Rhapsody in BlueAuthor:Anh-Minh Le
A cool palette punctuated with vibrant accents proves a winning combination in this Kelly Hohla project
As far as Kelly Hohla is concerned, blue is a neutral. Case in point: For a couple and their teenage daughter, the San Francisco interior designer incorporated various shades of blue throughout their three-story Pacific Heights home. “We tried to mix it up from space to space,” says Hohla, who frequently combined blues with grays. Alongside these cool hues, she layered in bold accent colors as well as prints and patterns for an overall aesthetic that she describes as “soft and serene, with little bits of edge and interest.”
The foyer sets the tone, with a circular mirror composed of 20 oxidized iron discs and a curvy side table, both by Arteriors, injecting a touch of blue. A bench from Coup D’Etat is upholstered in a nubby fabric and topped with solid and patterned maroon pillows. Hohla loved the black-and-white Ann Sacks marble floor tile so much, she later used it in her own bathroom. Another favorite: Hersh Design’s Hex Ring chandelier, available through De Sousa Hughes. “Everyone always wants their entry, even if it’s small, to have that ‘wow’ moment,” says Hohla. “This chandelier has a lot of presence and is jewel-like.” Bonus: The diameter and the drop can be customized, making it ideal for average-height ceilings, while accommodating the door swing.
The ground floor also contains a family/media room, whose walls are sheathed in a navy Phillip Jeffries grasscloth. Hits of color come courtesy of Troscan steel side tables with lacquered coral tops and a prismatic work by photographer Barbara Vaughn, who is represented by Dolby Chadwick Gallery. The 12-foot sofa by Joseph Jeup—upholstered in a black, gray and white woven—easily accommodates the whole family, plus friends. Tucked beneath the Urban Hardwood coffee table, which features an acrylic leg on one side for a floating effect, are navy hide-on-hair benches that easily roll out to serve as seating or ottomans. A pair of Avenue Road chairs, covered in a triangular pattern by Romo, and Olivya Stone marble side tables complete the design—all atop a custom Vaheed Taheri rug.
One level up, the living room, dining area and kitchen flow into one another in an expansive space. Hohla visually connected the three with her choice of materials and finishes. Marble, for example, appears in the living room (fireplace mantel, side tables from Noir) and the kitchen (Calacatta countertops). A Phillip Jeffries wallcovering with a silver background wraps around the living and dining rooms. Blue elements abound: window treatments by Leong Interiors made with a Romo print; a round coffee table from The Future Perfect with a blue lacquered top; swivel dining chairs from DZINE, in gray and pale blue leather; and a large-scale abstract by Tom Lieber, from Dolby Chadwick Gallery. In the living room, Hohla introduced a vibrant note with a vintage-inspired chair upholstered in a persimmon woven. “The woven has some white in it, so it adds softness and the color doesn’t scream,” explains Hohla. Above the Skram dining table, the sculptural Christopher Boots chandelier, found at Coup D’Etat, makes a strong statement.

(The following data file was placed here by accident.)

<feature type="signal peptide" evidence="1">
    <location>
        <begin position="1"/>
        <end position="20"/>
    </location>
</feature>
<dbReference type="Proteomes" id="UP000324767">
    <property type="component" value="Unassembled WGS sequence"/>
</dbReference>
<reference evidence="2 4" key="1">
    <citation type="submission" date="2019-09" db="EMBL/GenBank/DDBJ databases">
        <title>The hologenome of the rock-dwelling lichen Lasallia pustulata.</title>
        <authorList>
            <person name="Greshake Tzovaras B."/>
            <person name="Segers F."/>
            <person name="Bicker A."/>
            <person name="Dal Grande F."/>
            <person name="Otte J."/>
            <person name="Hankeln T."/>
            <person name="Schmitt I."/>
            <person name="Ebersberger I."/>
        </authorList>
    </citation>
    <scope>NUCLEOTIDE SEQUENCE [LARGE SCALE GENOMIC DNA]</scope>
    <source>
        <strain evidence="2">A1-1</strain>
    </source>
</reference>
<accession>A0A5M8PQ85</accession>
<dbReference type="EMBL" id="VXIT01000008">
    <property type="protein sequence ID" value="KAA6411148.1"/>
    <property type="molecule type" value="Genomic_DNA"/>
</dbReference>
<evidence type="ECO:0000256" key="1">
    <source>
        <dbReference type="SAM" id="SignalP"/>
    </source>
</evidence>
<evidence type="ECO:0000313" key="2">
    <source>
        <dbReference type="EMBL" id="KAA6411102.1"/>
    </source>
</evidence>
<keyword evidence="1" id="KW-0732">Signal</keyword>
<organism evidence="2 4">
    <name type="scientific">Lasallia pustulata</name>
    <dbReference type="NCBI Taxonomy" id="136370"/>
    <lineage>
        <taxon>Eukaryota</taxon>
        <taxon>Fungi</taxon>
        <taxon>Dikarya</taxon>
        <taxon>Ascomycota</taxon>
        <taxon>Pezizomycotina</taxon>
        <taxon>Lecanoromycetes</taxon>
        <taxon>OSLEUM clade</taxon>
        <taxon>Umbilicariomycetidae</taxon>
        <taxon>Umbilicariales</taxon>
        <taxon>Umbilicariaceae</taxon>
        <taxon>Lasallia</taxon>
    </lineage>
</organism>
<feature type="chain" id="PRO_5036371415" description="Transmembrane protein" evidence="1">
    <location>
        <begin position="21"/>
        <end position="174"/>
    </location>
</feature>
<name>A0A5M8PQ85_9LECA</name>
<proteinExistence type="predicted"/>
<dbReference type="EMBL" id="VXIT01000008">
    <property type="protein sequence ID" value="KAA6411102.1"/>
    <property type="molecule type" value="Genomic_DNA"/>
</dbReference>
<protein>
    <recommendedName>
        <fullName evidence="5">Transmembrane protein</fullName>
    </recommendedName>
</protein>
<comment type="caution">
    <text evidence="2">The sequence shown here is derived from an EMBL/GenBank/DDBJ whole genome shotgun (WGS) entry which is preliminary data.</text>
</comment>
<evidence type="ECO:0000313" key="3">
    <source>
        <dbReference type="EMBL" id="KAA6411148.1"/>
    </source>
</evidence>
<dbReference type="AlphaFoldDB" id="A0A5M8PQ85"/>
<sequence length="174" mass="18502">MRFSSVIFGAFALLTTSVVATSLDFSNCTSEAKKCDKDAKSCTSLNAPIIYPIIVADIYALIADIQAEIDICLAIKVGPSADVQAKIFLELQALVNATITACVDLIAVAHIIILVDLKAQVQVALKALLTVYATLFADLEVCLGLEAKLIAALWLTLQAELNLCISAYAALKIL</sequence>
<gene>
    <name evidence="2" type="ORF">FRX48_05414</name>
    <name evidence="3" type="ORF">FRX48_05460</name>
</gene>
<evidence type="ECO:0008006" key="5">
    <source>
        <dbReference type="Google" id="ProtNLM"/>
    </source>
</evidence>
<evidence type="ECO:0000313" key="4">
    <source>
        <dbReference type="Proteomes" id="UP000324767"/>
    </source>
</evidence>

The chandelier informed Hohla’s selection of the trio of Gabriel Scott pendant lamps in the neighboring kitchen. “I wanted something clean,” she says. “My intention was to keep the metals in the darker family.” The faceted double-blown glass fixtures are gripped by steel—the same material as the frames of the stools placed at the island. Hohla’s updates in the kitchen were mostly cosmetic, with the layout and appliances remaining intact; the previously white cabinetry was painted light gray.
Also on this floor of the house, she overhauled the powder room. “The client was up for making it edgy and fun,” Hohla recalls. The Giardini wallcovering from Sloan Miyasato served as the jumping-off point for her design—the blue from the pattern guiding the color of the vanity by Lawson-Fenning, which she mated with a countertop composed of Striato Grigio from Da Vinci Marble. A Matthew Fairbank Design geometric sconce casts a warm glow, while “the infinity mirror is a nice surprise when guests walk in,” says Hohla of the hexagon-shaped Porta Romana piece.
The top level is primarily the clients’ domain, with their suite and a spare bedroom that the homeowners utilize as a sitting room/hangout space “99 percent of the time,” according to Hohla, adding that the vibe upstairs is consistent with the rest of the residence. The bedroom is awash in blues and grays, including Emma Hayes wallpaper, a custom Mark Nelson rug and hide-on-hair Made Goods benches. Pops of maroon show up in the vintage glass table lamps as well as the patterned pillows adorning the bed and sofa. The adjoining bathroom— outfitted with gray cabinetry, marble surfaces and Urban Electric sconces with blue backplates—fulfills the clients’ desire for a “simple and timeless” design.
With the majority of the project completed just before the pandemic, the clients have continually expressed their gratitude to Hohla over the past year and a half. “Spending so much time at home,” she says, “they’ve really noticed all the details and are so appreciative of how everything works together.”